Sometimes I tell my patients that they should hope they go deaf. This is because for total deafness to naturally occur, one would have to live to a ripe old age. Just as our muscles weaken, eye sight deteriorates and hair turns grey, hearing loss is a very common part of ageing. In most cases, a person loses about one decibel (or about 1% of hearing) every year after the age of 55. The good news is that hearing aids today are much more advanced than they were in the past.
All Plugged In For Clarity
Unlike the hearing aids of the past few decades, today’s versions give very good clarity and are virtually unnoticeable. With many people commonly ‘plugged in’ to earphones, earbuds and Bluetooth hands-free sets, there is also less stigma about having a little wire trailing from behind your ear. All this has made hearing aids a lot more acceptable to elderly patients. Although these inconspicuous hearing aids are popular, I often advise my elderly patients to use a more noticeable behind-the-ear hearing aid because:
- They are more affordable, the batteries last longer and they are less likely to get lost
- They do not sit too deeply in the ear canal and are less likely to cause impacted wax and ear infections
- They indicate to people that the wearer has hearing difficulties, resulting in people speaking more clearly, loudly and carefully for the hearer’s benefit
Using a hearing aid to address hearing loss offers more than improving the ability to hear. In children born with hearing loss, being able to hear is mandatory for the development of speech and language. Hearing is also needed for learning and communication. For both adults and children, hearing is very important for its social, psychological and emotional effects.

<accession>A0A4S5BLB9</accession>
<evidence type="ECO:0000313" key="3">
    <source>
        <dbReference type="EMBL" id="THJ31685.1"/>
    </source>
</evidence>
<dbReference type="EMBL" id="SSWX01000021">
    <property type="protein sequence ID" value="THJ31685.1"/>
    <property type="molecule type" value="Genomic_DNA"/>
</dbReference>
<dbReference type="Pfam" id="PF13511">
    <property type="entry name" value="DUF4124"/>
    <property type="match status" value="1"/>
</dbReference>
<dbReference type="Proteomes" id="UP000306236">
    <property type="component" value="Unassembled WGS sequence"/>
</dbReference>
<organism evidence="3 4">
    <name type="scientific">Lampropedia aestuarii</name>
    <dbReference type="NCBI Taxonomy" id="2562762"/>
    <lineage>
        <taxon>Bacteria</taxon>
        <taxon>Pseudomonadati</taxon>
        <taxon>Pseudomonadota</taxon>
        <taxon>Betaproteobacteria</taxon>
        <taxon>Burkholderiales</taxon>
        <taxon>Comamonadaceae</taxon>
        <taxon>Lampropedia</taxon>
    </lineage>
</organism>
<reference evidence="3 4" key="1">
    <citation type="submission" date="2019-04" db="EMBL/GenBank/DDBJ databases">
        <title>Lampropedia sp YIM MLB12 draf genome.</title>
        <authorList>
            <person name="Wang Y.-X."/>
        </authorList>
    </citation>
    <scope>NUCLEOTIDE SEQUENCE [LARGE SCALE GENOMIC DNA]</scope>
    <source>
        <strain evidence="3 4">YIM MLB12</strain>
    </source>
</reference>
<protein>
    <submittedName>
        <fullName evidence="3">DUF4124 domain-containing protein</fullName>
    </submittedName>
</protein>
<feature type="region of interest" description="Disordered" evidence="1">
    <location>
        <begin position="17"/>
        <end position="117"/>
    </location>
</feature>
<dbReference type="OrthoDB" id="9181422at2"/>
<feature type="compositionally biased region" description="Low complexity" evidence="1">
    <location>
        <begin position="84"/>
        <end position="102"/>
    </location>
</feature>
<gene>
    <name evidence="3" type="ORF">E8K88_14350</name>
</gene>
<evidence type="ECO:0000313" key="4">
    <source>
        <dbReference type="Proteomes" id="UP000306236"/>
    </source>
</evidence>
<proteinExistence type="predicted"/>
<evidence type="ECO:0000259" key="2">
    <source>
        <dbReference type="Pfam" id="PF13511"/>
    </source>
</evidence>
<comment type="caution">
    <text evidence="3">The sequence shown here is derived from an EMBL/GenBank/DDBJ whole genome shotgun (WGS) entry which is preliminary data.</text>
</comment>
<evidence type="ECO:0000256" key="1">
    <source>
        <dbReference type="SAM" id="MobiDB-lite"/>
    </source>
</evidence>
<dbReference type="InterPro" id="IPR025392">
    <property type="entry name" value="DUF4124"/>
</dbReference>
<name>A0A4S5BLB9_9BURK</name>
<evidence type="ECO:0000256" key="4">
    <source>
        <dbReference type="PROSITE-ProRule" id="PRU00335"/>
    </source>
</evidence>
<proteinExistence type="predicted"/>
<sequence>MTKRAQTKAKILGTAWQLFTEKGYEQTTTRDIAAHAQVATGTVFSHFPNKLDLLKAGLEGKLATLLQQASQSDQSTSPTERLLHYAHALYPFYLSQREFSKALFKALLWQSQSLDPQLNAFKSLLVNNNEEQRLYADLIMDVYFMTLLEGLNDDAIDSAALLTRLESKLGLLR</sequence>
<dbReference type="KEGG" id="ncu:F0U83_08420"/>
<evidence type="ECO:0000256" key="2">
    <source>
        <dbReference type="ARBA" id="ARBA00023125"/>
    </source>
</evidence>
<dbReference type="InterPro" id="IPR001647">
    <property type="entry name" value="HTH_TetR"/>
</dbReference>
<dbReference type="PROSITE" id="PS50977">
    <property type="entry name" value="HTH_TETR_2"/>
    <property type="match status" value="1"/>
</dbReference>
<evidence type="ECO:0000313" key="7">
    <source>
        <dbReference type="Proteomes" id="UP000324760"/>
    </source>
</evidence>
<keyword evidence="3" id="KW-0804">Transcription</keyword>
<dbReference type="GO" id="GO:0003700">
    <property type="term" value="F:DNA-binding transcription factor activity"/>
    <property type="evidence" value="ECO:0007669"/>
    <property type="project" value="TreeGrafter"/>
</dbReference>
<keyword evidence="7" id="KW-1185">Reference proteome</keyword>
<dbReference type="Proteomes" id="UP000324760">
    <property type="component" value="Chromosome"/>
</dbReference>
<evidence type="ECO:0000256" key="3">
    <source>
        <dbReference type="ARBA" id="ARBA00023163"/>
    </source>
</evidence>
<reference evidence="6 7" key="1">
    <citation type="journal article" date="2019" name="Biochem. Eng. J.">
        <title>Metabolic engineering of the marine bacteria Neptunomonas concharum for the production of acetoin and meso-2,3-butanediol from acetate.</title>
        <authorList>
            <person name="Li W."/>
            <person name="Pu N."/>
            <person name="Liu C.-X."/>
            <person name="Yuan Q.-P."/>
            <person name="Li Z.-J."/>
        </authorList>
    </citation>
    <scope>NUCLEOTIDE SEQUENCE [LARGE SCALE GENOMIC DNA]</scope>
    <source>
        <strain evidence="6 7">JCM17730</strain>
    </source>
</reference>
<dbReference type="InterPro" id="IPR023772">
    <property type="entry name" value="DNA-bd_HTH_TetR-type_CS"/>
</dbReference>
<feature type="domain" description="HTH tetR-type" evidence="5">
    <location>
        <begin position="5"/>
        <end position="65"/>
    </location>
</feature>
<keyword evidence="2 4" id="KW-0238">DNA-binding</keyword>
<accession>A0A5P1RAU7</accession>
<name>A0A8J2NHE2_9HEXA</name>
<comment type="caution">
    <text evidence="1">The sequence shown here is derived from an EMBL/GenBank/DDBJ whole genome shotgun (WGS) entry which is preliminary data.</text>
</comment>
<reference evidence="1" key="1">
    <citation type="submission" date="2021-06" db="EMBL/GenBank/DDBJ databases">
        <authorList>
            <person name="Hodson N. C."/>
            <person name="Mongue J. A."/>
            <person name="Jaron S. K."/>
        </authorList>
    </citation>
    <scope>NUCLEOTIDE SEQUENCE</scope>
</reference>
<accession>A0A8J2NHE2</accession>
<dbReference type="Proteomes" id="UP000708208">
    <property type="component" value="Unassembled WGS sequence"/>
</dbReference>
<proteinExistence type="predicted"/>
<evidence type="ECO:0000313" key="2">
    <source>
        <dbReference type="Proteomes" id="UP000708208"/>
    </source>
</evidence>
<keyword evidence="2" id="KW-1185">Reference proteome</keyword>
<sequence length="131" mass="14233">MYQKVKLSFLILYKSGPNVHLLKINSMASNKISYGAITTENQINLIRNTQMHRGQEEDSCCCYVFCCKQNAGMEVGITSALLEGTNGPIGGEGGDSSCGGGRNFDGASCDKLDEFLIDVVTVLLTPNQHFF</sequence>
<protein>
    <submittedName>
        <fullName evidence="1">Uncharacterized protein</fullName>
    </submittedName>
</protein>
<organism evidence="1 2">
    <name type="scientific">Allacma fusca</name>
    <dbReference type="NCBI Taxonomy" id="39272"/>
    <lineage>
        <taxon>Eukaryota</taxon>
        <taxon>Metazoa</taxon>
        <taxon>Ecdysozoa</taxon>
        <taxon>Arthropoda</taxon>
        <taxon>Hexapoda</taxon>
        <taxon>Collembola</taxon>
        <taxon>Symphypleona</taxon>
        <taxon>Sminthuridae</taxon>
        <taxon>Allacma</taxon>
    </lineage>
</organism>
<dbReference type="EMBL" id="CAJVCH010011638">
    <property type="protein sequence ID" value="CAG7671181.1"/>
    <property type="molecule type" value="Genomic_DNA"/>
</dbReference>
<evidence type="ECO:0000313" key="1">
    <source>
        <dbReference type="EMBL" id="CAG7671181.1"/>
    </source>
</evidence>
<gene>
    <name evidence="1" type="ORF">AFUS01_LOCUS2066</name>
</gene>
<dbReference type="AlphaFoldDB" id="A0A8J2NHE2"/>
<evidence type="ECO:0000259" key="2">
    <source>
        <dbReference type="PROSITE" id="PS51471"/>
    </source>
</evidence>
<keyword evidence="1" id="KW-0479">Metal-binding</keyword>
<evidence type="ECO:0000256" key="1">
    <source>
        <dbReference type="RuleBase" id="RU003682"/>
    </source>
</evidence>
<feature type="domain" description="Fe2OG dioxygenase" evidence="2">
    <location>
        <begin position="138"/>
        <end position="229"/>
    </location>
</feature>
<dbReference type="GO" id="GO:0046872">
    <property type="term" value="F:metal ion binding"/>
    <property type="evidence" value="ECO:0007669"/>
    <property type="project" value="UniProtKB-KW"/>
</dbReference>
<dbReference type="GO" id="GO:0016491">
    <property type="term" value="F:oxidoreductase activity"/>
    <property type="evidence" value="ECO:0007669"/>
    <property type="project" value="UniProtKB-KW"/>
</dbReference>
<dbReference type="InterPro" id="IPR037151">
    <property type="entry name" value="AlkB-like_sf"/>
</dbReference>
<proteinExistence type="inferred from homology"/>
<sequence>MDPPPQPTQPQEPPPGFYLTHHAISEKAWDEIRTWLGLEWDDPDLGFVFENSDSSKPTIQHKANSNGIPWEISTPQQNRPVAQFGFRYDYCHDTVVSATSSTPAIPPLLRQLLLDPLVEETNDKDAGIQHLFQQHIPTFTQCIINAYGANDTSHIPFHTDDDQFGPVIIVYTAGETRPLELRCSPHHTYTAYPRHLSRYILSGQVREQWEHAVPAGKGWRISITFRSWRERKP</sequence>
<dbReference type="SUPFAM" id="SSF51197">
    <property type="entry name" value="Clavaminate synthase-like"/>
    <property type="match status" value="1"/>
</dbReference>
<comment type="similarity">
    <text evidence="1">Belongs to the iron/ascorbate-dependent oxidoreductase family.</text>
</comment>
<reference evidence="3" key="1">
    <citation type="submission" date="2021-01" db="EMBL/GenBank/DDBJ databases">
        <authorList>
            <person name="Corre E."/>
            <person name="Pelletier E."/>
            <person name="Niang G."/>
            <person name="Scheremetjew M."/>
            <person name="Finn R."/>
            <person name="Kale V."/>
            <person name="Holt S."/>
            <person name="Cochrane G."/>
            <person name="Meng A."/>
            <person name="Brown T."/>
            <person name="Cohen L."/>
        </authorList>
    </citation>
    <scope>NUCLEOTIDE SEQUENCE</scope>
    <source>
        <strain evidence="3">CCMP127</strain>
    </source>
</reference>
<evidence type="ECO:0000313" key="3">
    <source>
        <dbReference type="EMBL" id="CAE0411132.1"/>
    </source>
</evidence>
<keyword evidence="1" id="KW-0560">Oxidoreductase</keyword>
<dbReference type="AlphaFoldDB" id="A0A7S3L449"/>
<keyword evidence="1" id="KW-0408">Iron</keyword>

It can lead to infections, impacted wax and trauma to, or rupture of, the ear drums. If you notice hearing loss in your children, see an ear doctor to check for ‘glue ear’ – a common problem in Caucasian, Indian and Japanese children. Remember to also limit exposure to loud noises and noisy environments.
Causes Of Hearing Loss
Deafness can result from two scenarios, namely, conductive hearing loss or sensorineural hearing loss. In conductive hearing loss, the ear is unable to ‘conduct’ sound to the cochlea (hearing nerves). This may be caused by a blockage of the external ear canal, the ear drum or the middle ear. This blockage could be due to earwax, a ruptured eardrum, an infection of the external or middle ear, fluid in the middle ear (glue ear) or a disruption of the middle ear conducting bones. In sensorineural hearing loss, there is usually damage of the cochlea caused by viral infections (like mumps or measles), meningitis, noise-induced hearing loss, acoustic trauma, fracture of the temporal bone, ototoxic drugs, tumours or from congenital defects.
Treat Your Ears Well
If the sensorineural nerve is intact, conductive hearing loss can be treated by:
- Removing impacted ear wax
- Medical or surgical therapy for ear infections
- Draining of the middle ear fluid
- Improving function of the Eustachian tubes (the tube between the ear and nose)
- Reconstruction of abnormal ear canals or ossicular bone or perforated ear drums
- Hearing devices and implants
As with many conditions, prevention is better than cure! Couples with a family history of hearing loss may seek genetic counselling. To protect young children, immunisation against mumps, measles and rubella is advised. You should also practice good ear hygiene and care. Remember, the ear is self-cleaning, so digging the ears with cotton buds and ear picks is unnecessary and dangerous.